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I'm a Ph.D. student in functional analysis, and struggling to understand why most research-level math in FA is useful. I talked to my advisor about this, and his response was, quite literally, to shrug his shoulders. In so many words, he said that he agrees with me that FA research is mostly useless, and suggests that I ignore the problem until I'm sufficiently well-established in the FA community.

Please don't misunderstand this question as suggesting that FA itself is useless. Clearly it is extremely useful, and there are even examples, albeit uncommon, of very useful cutting-edge FA.

Instead, let me give a specific example of what I am talking about. In a presentation about Ted Odell's work on spreading models, it was asked (my paraphrase):

Assume $\ell_1$ does not isomorphically embed into a Banach space $X$, and all asymptotic models generated by weakly null arrays in $X$ are equivalent to the $c_0$ basis. Is it necessary that $X^*$ is both separable and asymptotically-$c_0$?

This is a difficult problem, and anyone who solves it will be rightly praised as an intelligent and clever mathematician. But are such "clever" mathematicians really contributing in a significant way to human knowledge?

In some of my published papers, I have solved some "problems" in FA which are roughly on par with the above example. This left me feeling very proud. And yet, despite the recognition it has earned me in the FA community, I feel like I have really just been playing a game---the game of pandering to higher-ups ransoming postdocs.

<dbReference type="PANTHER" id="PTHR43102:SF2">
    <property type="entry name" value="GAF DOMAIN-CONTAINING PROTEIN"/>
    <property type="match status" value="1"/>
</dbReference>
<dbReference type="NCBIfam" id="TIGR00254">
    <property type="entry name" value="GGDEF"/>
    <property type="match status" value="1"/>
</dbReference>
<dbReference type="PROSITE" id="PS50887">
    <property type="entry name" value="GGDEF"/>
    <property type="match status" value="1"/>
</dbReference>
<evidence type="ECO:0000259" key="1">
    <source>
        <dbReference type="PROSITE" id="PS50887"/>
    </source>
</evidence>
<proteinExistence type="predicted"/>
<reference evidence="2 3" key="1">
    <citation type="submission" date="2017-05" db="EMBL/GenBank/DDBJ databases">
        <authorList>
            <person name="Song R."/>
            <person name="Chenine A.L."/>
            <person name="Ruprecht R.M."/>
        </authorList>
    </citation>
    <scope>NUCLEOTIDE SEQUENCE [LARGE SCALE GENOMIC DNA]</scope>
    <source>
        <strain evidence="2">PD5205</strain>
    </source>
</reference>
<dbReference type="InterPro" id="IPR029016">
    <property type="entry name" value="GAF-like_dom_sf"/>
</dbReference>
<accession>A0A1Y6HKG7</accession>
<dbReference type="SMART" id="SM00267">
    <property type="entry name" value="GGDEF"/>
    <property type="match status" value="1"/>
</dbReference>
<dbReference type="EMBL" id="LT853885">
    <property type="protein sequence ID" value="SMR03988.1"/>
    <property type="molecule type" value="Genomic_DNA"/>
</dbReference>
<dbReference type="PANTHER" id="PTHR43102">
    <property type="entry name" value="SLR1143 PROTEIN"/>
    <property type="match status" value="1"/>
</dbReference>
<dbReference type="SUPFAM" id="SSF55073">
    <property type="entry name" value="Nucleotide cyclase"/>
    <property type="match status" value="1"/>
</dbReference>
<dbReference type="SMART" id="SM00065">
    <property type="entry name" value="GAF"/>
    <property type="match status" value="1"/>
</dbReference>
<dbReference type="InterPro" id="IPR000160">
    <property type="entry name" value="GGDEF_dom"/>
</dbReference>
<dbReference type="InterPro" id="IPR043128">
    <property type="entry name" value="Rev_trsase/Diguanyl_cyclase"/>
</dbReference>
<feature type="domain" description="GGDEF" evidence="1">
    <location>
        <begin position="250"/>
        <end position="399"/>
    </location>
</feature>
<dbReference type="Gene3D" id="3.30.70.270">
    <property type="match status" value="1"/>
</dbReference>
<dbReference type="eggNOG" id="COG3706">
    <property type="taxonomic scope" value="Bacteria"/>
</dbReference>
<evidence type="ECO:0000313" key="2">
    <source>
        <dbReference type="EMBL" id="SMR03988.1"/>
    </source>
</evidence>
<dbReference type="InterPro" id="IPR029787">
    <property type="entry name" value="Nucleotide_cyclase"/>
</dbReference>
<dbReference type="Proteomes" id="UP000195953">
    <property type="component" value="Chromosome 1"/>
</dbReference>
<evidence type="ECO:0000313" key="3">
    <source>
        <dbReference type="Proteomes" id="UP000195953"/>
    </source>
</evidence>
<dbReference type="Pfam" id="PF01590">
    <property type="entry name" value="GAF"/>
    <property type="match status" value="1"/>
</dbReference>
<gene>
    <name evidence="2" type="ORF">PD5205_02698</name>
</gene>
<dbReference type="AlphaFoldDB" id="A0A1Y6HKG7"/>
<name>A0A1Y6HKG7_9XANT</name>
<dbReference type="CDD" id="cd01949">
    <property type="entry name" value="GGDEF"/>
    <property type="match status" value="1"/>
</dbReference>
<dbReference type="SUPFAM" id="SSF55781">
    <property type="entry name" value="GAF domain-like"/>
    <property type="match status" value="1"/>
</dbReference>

With all this in mind, I suggest the following questions.

(1) Should a math researcher prefer to investigate issues for which there are no immediate practical applications?

(2) Do higher-ups (i.e., people on hiring committees) care about math research which has no obvious practical application? Should they?

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closed as primarily opinion-based by user223391, John Bentin, Brian M. Scott, Henrik, Lee Mosher Aug 12 '16 at 15:24

Many good questions generate some degree of opinion based on expert experience, but answers to this question will tend to be almost entirely based on opinions, rather than facts, references, or specific expertise. If this question can be reworded to fit the rules in the help center, please edit the question.

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    $\begingroup$ I have voted to close this as being primarily opinion-based. (And I’m already the third to do so.) $\endgroup$ – Brian M. Scott Aug 12 '16 at 15:16
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    $\begingroup$ (You need to use @Brian to be sure that I see a comment.) Look at your two numbered questions. The first and the second half of the second are unambiguously matters of opinion. $\endgroup$ – Brian M. Scott Aug 12 '16 at 15:19
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    $\begingroup$ @user270237: Yes, of course: any answer to $(1)$ obviously is a matter of opinion. $\endgroup$ – Brian M. Scott Aug 12 '16 at 15:22
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    $\begingroup$ It's not that these questions are uninteresting. It's that this is not the correct forum for them, as they are currently stated. $\endgroup$ – Lee Mosher Aug 12 '16 at 15:23
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    $\begingroup$ @user270237: People demonstrably do have different opinions on the subject, and there is no objectively right answer; that makes it a matter of opinion. (My own opinion, for what it’s worth, is that one should ideally do the research that interests one, irrespective of its possible use.) $\endgroup$ – Brian M. Scott Aug 12 '16 at 15:34